##
Chain rule, Implicit Differentiation, Linear and

Quadratic Approximation

##
* Mathematica*

*
Dr. Andrzej Korzeniowski*

Department of Mathematics, UTA

##
Lesson 3

###
Chain Rule

Suppose one wants to use the chain rule to differentiate h[x] = . To this end define the outer function g[x]

and the inner function f [x] such that g [f [x]] = .

which is verified by direct differentiation

###
Implicit Plot - Implicit Differentiation

** DisplayFunction -> Identity** delays rendering the graph until **DisplayFunction -> $DisplayFunction**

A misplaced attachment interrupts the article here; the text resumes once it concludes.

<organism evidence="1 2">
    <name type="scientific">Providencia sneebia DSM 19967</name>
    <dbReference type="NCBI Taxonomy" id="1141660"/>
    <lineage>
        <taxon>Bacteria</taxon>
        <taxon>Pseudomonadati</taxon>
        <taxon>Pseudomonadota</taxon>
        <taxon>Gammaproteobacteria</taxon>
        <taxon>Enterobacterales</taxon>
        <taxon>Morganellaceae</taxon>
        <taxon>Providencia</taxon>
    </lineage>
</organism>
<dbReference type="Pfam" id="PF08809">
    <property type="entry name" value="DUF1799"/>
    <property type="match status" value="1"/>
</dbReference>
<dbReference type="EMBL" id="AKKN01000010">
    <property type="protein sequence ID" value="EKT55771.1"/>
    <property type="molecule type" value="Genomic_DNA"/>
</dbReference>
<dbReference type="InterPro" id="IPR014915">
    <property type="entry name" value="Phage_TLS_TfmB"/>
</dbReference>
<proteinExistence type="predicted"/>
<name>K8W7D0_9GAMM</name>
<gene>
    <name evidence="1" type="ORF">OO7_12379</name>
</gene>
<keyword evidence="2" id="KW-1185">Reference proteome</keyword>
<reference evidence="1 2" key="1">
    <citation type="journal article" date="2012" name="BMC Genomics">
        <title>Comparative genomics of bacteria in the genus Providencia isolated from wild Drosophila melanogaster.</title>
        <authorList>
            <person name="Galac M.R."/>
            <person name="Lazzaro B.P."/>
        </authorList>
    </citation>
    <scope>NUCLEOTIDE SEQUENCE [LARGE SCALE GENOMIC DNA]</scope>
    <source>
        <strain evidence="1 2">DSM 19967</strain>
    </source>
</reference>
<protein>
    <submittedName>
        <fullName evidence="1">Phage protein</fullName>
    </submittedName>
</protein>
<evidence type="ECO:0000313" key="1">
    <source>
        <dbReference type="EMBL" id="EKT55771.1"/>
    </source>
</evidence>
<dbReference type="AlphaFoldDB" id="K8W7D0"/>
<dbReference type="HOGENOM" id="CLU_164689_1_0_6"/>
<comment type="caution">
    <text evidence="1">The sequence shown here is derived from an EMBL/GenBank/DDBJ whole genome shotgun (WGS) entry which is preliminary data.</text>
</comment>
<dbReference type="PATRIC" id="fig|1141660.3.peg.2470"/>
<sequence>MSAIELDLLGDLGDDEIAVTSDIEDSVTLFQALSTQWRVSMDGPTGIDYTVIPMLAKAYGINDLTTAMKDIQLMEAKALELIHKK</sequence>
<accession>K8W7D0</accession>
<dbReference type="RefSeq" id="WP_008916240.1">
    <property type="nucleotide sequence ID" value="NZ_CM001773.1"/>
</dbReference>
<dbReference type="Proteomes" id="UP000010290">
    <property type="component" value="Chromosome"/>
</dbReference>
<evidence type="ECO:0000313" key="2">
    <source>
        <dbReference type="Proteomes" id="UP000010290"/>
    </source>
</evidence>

__IMPLICIT DIFFERENTIATION.__** **To differentiate implicitly replace y by y[x] and differentiate in x as follows:

Once y ' [x] is determined replace y[x] back by y in the above formula, i.e., y ' =

To find the slope of the tangent line at point (0,2) evaluate

###
Linear and Quadratic Approximation

The best way to explain this concept is to sketch the graph of the function f [x], tangent line and tangent parabola at a given point x = a. Approximations are as follows: L[x] = f [a] + f '[a] (x-a) (Linear),

Q[x] = f [a] + f '[a] (x-a) + f ''[a] (Quadratic).

Notice that the function f is plotted using default option, the function L using Dashing option, and the

function Q using the Thickness and GrayLevel options.

In other words, ** plotting styles correspond to the order in which the functions are listed.**

Converted by *Mathematica*
March 27, 2001